GERMANY - On the first day of EuroTier 2014 in Hanover, the head of the German Agricultural Society, DLG, said the trade show had attracted 2,360 exhibitors from 49 countries, with a strong attendance from international visitors, with state-of-the-art concepts for livestock farmers at EuroTier and a market-place for information on all aspects of innovative energy supply at EnergyDecentral.
At an event to open the trade show, Dr Reinhard Grandke [pictured], CEO of the German Agricultural Society (DLG) said that EuroTier 2014, the world's leading trade fair for animal production, is the forum for the future of 21st century animal husbandry.
A total of 2,360 exhibitors from 49 countries will be showcasing a comprehensive range of products covering every aspect of agriculture and productive livestock farming. Solutions will be presented which will not only permanently enhance and secure commercial success but which will also help to achieve the necessary balance between animal welfare considerations, environmentally acceptable practices and working conditions.
EuroTier will also bring together international experts from the worlds of industry, agriculture, science and consultancy whose unique store of knowledge can offer explanation, direction and solutions for overcoming both present and future challenges in agriculture and productive livestock farming. EuroTier acts as the most important driving force for individual farmers and for the entire sector.
Excellent attendance from outside Germany
Almost half of the exhibitors are from outside Germany (1,147 / 49 per cent), most of them from the Netherlands (186), France (136), China (116), Italy (94), Denmark (77), Spain (64), the United Kingdom (58), Austria (54), Belgium (49) and Turkey (48). The DLG regards this strong international attendance as a clear sign of the increasingly global orientation both of agri-businesses and of the agricultural sector with its links throughout the world. Exhibitors are specifically aiming to use EuroTier as a platform for showing off their innovations and opening up new market opportunities.
Exploiting company potential through efficient investment
Faced with more stringent legal, economic and social conditions, farmers must, more than ever before, carry out intelligent and long-term investment planning, said Dr Grandke. It is precisely when the social and market environment is difficult that a company's potential needs to be exploited by investing efficiently and acting intelligently. Robust information, not solely concerned with economic and technical aspects, is vital here.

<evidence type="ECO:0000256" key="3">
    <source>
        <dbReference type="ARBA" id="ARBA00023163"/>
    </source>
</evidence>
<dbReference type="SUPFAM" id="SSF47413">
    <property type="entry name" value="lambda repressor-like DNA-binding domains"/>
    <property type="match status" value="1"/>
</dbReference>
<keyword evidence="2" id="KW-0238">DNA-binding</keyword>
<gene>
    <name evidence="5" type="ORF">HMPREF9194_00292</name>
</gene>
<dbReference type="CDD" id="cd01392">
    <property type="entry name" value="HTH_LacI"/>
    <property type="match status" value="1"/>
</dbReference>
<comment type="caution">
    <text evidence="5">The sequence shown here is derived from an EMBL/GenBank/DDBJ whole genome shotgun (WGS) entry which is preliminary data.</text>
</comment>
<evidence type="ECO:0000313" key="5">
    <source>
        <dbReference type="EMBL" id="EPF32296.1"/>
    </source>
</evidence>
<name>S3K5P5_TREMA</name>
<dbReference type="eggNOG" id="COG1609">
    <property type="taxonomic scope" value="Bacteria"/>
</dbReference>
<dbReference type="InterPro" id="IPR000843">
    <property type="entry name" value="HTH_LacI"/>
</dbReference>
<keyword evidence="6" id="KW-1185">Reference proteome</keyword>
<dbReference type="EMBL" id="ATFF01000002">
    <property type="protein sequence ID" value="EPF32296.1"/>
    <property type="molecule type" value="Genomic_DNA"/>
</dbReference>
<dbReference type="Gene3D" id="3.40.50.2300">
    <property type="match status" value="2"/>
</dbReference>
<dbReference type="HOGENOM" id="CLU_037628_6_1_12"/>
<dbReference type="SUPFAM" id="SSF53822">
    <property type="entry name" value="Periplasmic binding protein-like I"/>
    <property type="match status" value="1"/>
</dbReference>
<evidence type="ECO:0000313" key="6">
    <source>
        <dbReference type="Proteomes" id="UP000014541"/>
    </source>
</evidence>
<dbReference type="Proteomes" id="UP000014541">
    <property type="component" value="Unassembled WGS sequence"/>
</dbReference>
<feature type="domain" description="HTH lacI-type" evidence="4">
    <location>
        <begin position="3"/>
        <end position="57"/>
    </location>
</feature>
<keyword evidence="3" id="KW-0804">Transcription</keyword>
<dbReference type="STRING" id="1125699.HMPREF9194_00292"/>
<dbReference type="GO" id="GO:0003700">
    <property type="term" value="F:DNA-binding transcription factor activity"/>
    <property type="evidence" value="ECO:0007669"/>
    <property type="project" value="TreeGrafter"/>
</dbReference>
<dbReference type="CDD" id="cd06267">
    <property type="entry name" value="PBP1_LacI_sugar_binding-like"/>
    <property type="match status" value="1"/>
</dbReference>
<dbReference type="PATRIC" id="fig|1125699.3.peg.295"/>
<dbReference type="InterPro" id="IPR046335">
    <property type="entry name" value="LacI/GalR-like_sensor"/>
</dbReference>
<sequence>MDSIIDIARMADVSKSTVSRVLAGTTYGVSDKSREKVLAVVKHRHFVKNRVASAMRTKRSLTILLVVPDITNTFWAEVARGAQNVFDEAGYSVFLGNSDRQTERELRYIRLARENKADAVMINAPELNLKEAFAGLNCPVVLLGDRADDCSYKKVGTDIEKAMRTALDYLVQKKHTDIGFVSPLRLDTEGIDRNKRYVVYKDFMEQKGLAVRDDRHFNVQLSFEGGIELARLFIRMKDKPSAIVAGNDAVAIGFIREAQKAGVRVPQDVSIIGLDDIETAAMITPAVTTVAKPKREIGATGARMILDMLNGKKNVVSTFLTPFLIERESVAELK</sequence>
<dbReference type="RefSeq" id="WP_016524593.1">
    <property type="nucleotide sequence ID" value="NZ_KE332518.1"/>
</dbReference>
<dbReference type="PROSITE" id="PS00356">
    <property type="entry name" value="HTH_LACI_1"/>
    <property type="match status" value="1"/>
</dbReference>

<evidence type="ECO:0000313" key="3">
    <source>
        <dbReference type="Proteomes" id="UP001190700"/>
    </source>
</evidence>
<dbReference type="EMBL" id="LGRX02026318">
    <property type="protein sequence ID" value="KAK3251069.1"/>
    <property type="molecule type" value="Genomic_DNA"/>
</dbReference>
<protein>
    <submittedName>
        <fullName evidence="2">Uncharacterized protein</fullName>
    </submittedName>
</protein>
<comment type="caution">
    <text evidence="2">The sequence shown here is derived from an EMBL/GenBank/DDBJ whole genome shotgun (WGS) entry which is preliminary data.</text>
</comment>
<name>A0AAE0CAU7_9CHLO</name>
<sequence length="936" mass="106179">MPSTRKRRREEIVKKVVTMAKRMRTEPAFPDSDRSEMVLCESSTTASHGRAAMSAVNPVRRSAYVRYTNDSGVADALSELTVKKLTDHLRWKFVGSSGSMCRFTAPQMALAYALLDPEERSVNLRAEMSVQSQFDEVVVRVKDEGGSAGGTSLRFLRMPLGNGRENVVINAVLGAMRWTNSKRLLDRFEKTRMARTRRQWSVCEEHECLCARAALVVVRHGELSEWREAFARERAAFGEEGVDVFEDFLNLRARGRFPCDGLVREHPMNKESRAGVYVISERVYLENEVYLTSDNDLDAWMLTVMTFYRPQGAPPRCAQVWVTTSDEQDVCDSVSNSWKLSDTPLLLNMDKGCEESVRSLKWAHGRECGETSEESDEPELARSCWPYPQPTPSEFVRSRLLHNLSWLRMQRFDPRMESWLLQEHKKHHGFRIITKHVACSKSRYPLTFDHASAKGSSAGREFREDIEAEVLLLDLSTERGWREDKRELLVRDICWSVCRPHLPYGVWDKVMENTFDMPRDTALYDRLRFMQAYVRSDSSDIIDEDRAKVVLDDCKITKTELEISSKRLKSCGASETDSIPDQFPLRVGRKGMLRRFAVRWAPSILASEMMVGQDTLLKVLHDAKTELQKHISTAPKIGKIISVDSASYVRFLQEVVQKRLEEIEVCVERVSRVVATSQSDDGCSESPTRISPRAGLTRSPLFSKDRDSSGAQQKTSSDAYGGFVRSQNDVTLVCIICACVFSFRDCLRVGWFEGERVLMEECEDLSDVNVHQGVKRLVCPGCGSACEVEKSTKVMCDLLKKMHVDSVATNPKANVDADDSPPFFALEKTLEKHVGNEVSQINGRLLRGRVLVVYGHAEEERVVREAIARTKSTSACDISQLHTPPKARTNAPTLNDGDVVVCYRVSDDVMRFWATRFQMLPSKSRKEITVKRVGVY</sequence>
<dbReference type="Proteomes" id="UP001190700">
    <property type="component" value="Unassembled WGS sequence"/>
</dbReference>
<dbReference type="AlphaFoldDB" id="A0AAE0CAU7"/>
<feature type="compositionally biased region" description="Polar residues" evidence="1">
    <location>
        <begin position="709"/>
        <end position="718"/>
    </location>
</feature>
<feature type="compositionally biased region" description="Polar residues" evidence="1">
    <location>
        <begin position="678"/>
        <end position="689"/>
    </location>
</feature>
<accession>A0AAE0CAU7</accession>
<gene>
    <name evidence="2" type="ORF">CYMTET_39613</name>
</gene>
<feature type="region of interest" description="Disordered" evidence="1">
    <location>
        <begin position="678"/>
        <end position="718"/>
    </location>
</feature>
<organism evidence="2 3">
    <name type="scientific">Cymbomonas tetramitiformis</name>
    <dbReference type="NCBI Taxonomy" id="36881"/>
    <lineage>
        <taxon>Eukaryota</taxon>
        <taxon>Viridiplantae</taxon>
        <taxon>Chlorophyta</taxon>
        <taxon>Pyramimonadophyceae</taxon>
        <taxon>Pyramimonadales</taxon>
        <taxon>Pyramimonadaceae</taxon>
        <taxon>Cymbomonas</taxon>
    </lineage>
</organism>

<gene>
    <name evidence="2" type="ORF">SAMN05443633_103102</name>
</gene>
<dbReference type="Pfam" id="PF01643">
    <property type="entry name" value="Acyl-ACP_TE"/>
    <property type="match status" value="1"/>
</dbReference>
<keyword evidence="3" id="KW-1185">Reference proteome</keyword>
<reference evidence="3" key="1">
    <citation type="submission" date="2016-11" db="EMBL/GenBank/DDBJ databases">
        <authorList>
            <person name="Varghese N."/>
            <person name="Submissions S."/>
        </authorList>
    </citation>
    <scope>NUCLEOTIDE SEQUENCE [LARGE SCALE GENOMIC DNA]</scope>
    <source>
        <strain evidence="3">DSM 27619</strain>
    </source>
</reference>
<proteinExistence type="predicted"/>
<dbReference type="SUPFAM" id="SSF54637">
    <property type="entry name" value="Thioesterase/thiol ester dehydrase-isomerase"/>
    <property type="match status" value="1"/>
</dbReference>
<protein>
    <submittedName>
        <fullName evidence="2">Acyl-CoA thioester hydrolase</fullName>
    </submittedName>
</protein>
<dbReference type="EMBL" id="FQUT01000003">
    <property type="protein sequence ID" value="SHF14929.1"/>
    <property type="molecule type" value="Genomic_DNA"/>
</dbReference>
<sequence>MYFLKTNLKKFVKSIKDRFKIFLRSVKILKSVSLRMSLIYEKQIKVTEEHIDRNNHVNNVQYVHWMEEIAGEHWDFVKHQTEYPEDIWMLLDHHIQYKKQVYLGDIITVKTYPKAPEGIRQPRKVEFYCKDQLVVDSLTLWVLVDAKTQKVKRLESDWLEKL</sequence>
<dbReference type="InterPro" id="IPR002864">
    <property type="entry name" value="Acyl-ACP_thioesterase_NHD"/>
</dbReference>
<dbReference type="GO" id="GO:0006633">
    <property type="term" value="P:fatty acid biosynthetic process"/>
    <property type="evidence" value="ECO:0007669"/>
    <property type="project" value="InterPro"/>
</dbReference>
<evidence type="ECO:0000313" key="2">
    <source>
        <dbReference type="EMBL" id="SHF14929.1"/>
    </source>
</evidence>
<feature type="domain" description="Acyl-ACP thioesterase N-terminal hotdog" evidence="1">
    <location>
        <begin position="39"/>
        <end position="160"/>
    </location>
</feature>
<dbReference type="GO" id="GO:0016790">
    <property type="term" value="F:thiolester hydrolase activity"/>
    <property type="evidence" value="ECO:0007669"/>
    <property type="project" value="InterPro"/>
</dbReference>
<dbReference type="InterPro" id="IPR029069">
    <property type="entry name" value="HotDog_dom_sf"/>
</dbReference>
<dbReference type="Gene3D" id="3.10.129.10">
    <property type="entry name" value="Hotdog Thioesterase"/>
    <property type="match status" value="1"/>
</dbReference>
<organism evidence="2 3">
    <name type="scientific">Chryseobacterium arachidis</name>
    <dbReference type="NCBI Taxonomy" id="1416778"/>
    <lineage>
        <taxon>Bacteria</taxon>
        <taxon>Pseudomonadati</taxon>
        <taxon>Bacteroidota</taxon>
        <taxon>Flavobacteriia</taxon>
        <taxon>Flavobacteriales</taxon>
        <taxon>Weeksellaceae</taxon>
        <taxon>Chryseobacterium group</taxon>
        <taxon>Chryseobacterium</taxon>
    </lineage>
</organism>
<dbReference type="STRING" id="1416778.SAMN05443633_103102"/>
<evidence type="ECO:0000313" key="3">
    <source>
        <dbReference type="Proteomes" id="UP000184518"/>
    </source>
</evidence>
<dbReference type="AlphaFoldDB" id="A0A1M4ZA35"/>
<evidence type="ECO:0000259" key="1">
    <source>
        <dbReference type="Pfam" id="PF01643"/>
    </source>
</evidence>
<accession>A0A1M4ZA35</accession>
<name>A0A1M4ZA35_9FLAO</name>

The debate around modern animal husbandry practices has, for a long time, thrown up fundamental questions about its acceptability to local society. Agri-businesses need to face these challenges with professionalism and also to take account of economic and technical production aspects.
Optimising on-farm procedures
Dr Grandke said that a change in the character of the direct competition between agricultural concerns seems to be taking place. Whereas in the past, competition was measured by land area or animal housing capacity, the future will be more about legal directives which will result in technological competition. The increasing number of requirements, such as those imposed by the German Federal Emissions Control Act (BImSchG), clearly illustrate the trend. For livestock farmers this means that, in addition to the need to expand, optimising on-farm procedures is increasingly becoming a priority.
Directly linked to this is the demand from society and politicians for improved animal welfare. However, a comprehensive scientific and professional foundation will remain the decisive factor for productive livestock farming.
The debate about animal welfare must be conducted at a European level
The debate about the right way to improve animal welfare must also be conducted with an international perspective, according to Dr Grandke. At present, this topic is not relevant to gaining a competitive export advantage. Whether new markets will develop as a consequence of new animal husbandry systems remains an open question. Rather, the fear is that animal welfare criteria will be interpreted differently which could lead to a loss of competitiveness in one country and to its livestock farming sector moving to other countries with less stringent regulations.
Animal health and animal welfare matters in the spotlight at EuroTier 2014
Livestock farmers' need for information remains as high as ever. Farm and herd managers need the very latest professional thinking to future-proof their operations. This applies to all matters related to livestock breeding, feeding and keeping, to management methods, logistics and in particular to questions of animal health and animal welfare. This is what the exhibitors are aiming to provide.
In addition to this, EuroTier will host numerous roundtable discussions and talks by experts to explore the latest knowledge and most up-to-date solutions, one example being the daily 'DLG-Talk Tier' at which farmers and representatives from the worlds of politics and commerce and other interested groups will discuss topics of current interest.